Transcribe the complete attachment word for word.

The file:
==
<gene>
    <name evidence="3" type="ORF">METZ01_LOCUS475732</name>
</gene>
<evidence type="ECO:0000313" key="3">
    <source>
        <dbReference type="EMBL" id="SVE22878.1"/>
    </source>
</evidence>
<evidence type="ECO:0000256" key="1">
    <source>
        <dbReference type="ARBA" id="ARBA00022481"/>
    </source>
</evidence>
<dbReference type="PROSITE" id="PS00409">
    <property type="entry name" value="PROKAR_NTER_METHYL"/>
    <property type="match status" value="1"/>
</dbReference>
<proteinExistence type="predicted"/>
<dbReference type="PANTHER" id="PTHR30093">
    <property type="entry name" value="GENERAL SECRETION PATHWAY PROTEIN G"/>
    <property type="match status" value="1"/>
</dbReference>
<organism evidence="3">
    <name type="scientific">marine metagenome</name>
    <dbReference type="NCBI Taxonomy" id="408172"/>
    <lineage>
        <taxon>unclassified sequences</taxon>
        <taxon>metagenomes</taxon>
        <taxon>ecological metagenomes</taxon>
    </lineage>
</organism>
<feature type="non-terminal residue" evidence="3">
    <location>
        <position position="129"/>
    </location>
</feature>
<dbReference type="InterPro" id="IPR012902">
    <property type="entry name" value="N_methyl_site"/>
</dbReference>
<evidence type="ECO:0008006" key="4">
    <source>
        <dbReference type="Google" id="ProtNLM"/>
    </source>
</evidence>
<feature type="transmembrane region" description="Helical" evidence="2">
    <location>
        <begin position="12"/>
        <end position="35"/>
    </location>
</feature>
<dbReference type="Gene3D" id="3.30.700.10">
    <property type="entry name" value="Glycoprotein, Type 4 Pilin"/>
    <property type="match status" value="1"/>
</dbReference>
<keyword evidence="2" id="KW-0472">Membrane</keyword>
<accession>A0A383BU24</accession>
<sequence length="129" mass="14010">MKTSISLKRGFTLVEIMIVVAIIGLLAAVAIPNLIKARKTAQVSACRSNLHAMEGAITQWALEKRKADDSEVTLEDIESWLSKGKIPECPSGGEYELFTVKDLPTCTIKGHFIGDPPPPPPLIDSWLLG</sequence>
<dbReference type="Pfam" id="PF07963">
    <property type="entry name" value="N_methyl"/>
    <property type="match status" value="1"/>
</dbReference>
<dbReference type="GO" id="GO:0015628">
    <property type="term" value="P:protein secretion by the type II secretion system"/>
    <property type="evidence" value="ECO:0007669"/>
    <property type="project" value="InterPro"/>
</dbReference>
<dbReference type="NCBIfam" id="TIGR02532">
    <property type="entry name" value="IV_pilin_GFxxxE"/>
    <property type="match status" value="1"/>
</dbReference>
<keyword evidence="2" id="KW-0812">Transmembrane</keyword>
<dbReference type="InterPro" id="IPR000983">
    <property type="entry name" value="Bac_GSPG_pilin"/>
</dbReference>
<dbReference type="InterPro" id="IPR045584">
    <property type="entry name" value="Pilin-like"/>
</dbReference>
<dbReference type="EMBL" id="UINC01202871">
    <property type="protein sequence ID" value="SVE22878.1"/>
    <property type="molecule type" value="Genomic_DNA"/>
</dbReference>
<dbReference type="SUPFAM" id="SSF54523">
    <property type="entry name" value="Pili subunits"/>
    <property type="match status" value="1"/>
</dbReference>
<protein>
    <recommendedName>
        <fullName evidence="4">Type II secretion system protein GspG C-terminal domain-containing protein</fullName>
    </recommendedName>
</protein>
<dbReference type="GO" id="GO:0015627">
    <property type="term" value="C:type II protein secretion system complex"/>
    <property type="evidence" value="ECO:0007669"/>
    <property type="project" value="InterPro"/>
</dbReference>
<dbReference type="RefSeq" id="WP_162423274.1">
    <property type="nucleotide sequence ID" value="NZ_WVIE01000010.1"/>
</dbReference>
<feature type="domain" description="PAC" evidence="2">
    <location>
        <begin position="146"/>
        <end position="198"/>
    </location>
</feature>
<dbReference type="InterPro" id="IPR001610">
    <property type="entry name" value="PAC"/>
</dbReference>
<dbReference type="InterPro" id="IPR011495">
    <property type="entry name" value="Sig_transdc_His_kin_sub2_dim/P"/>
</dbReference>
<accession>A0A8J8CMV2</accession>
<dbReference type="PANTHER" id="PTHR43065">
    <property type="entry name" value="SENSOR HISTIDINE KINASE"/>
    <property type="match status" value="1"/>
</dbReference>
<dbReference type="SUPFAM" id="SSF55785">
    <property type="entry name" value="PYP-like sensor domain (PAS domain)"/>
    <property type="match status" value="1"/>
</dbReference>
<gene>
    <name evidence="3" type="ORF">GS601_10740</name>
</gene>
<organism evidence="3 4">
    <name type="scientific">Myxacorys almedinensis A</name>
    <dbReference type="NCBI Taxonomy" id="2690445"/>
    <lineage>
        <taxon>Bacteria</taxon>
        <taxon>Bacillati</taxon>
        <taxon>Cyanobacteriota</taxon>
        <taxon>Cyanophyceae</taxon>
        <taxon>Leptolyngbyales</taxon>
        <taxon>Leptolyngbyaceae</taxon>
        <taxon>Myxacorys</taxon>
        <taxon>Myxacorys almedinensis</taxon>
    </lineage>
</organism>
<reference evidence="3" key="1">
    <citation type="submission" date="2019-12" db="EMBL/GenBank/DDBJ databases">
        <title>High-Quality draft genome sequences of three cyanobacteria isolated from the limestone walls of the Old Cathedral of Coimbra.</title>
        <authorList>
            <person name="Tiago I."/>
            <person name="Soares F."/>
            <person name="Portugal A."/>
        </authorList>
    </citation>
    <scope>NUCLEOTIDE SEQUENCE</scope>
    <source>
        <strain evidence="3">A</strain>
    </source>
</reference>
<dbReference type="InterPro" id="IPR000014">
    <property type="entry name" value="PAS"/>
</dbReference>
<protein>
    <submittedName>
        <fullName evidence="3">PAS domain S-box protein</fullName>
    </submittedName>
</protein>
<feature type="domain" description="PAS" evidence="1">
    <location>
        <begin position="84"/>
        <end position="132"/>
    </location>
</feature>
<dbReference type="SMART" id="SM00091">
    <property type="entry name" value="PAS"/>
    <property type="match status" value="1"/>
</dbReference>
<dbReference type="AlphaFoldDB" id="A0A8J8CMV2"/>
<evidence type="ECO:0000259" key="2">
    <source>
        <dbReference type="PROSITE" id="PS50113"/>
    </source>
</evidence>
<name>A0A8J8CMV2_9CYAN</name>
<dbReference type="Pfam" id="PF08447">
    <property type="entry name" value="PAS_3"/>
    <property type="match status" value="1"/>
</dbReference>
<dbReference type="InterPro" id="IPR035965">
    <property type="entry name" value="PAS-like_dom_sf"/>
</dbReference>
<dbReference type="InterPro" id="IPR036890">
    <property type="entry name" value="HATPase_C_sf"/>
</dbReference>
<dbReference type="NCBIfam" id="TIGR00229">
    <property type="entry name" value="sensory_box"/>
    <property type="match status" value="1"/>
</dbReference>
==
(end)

<gene>
    <name evidence="3" type="ORF">METZ01_LOCUS475732</name>
</gene>
<evidence type="ECO:0000313" key="3">
    <source>
        <dbReference type="EMBL" id="SVE22878.1"/>
    </source>
</evidence>
<evidence type="ECO:0000256" key="1">
    <source>
        <dbReference type="ARBA" id="ARBA00022481"/>
    </source>
</evidence>
<dbReference type="PROSITE" id="PS00409">
    <property type="entry name" value="PROKAR_NTER_METHYL"/>
    <property type="match status" value="1"/>
</dbReference>
<proteinExistence type="predicted"/>
<dbReference type="PANTHER" id="PTHR30093">
    <property type="entry name" value="GENERAL SECRETION PATHWAY PROTEIN G"/>
    <property type="match status" value="1"/>
</dbReference>
<organism evidence="3">
    <name type="scientific">marine metagenome</name>
    <dbReference type="NCBI Taxonomy" id="408172"/>
    <lineage>
        <taxon>unclassified sequences</taxon>
        <taxon>metagenomes</taxon>
        <taxon>ecological metagenomes</taxon>
    </lineage>
</organism>
<feature type="non-terminal residue" evidence="3">
    <location>
        <position position="129"/>
    </location>
</feature>
<dbReference type="InterPro" id="IPR012902">
    <property type="entry name" value="N_methyl_site"/>
</dbReference>
<evidence type="ECO:0008006" key="4">
    <source>
        <dbReference type="Google" id="ProtNLM"/>
    </source>
</evidence>
<feature type="transmembrane region" description="Helical" evidence="2">
    <location>
        <begin position="12"/>
        <end position="35"/>
    </location>
</feature>
<dbReference type="Gene3D" id="3.30.700.10">
    <property type="entry name" value="Glycoprotein, Type 4 Pilin"/>
    <property type="match status" value="1"/>
</dbReference>
<keyword evidence="2" id="KW-0472">Membrane</keyword>
<accession>A0A383BU24</accession>
<sequence length="129" mass="14010">MKTSISLKRGFTLVEIMIVVAIIGLLAAVAIPNLIKARKTAQVSACRSNLHAMEGAITQWALEKRKADDSEVTLEDIESWLSKGKIPECPSGGEYELFTVKDLPTCTIKGHFIGDPPPPPPLIDSWLLG</sequence>
<dbReference type="Pfam" id="PF07963">
    <property type="entry name" value="N_methyl"/>
    <property type="match status" value="1"/>
</dbReference>
<dbReference type="GO" id="GO:0015628">
    <property type="term" value="P:protein secretion by the type II secretion system"/>
    <property type="evidence" value="ECO:0007669"/>
    <property type="project" value="InterPro"/>
</dbReference>
<dbReference type="NCBIfam" id="TIGR02532">
    <property type="entry name" value="IV_pilin_GFxxxE"/>
    <property type="match status" value="1"/>
</dbReference>
<keyword evidence="2" id="KW-0812">Transmembrane</keyword>
<dbReference type="InterPro" id="IPR000983">
    <property type="entry name" value="Bac_GSPG_pilin"/>
</dbReference>
<dbReference type="InterPro" id="IPR045584">
    <property type="entry name" value="Pilin-like"/>
</dbReference>
<dbReference type="EMBL" id="UINC01202871">
    <property type="protein sequence ID" value="SVE22878.1"/>
    <property type="molecule type" value="Genomic_DNA"/>
</dbReference>
<dbReference type="SUPFAM" id="SSF54523">
    <property type="entry name" value="Pili subunits"/>
    <property type="match status" value="1"/>
</dbReference>
<protein>
    <recommendedName>
        <fullName evidence="4">Type II secretion system protein GspG C-terminal domain-containing protein</fullName>
    </recommendedName>
</protein>
<dbReference type="GO" id="GO:0015627">
    <property type="term" value="C:type II protein secretion system complex"/>
    <property type="evidence" value="ECO:0007669"/>
    <property type="project" value="InterPro"/>
</dbReference>
<dbReference type="RefSeq" id="WP_162423274.1">
    <property type="nucleotide sequence ID" value="NZ_WVIE01000010.1"/>
</dbReference>
<feature type="domain" description="PAC" evidence="2">
    <location>
        <begin position="146"/>
        <end position="198"/>
    </location>
</feature>
<dbReference type="InterPro" id="IPR001610">
    <property type="entry name" value="PAC"/>
</dbReference>
<dbReference type="InterPro" id="IPR011495">
    <property type="entry name" value="Sig_transdc_His_kin_sub2_dim/P"/>
</dbReference>
<accession>A0A8J8CMV2</accession>
<dbReference type="PANTHER" id="PTHR43065">
    <property type="entry name" value="SENSOR HISTIDINE KINASE"/>
    <property type="match status" value="1"/>
</dbReference>
<dbReference type="SUPFAM" id="SSF55785">
    <property type="entry name" value="PYP-like sensor domain (PAS domain)"/>
    <property type="match status" value="1"/>
</dbReference>
<gene>
    <name evidence="3" type="ORF">GS601_10740</name>
</gene>
<organism evidence="3 4">
    <name type="scientific">Myxacorys almedinensis A</name>
    <dbReference type="NCBI Taxonomy" id="2690445"/>
    <lineage>
        <taxon>Bacteria</taxon>
        <taxon>Bacillati</taxon>
        <taxon>Cyanobacteriota</taxon>
        <taxon>Cyanophyceae</taxon>
        <taxon>Leptolyngbyales</taxon>
        <taxon>Leptolyngbyaceae</taxon>
        <taxon>Myxacorys</taxon>
        <taxon>Myxacorys almedinensis</taxon>
    </lineage>
</organism>
<reference evidence="3" key="1">
    <citation type="submission" date="2019-12" db="EMBL/GenBank/DDBJ databases">
        <title>High-Quality draft genome sequences of three cyanobacteria isolated from the limestone walls of the Old Cathedral of Coimbra.</title>
        <authorList>
            <person name="Tiago I."/>
            <person name="Soares F."/>
            <person name="Portugal A."/>
        </authorList>
    </citation>
    <scope>NUCLEOTIDE SEQUENCE</scope>
    <source>
        <strain evidence="3">A</strain>
    </source>
</reference>
<dbReference type="InterPro" id="IPR000014">
    <property type="entry name" value="PAS"/>
</dbReference>
<protein>
    <submittedName>
        <fullName evidence="3">PAS domain S-box protein</fullName>
    </submittedName>
</protein>
<feature type="domain" description="PAS" evidence="1">
    <location>
        <begin position="84"/>
        <end position="132"/>
    </location>
</feature>
<dbReference type="SMART" id="SM00091">
    <property type="entry name" value="PAS"/>
    <property type="match status" value="1"/>
</dbReference>
<dbReference type="AlphaFoldDB" id="A0A8J8CMV2"/>
<evidence type="ECO:0000259" key="2">
    <source>
        <dbReference type="PROSITE" id="PS50113"/>
    </source>
</evidence>
<name>A0A8J8CMV2_9CYAN</name>
<dbReference type="Pfam" id="PF08447">
    <property type="entry name" value="PAS_3"/>
    <property type="match status" value="1"/>
</dbReference>
<dbReference type="InterPro" id="IPR035965">
    <property type="entry name" value="PAS-like_dom_sf"/>
</dbReference>
<dbReference type="InterPro" id="IPR036890">
    <property type="entry name" value="HATPase_C_sf"/>
</dbReference>
<dbReference type="NCBIfam" id="TIGR00229">
    <property type="entry name" value="sensory_box"/>
    <property type="match status" value="1"/>
</dbReference>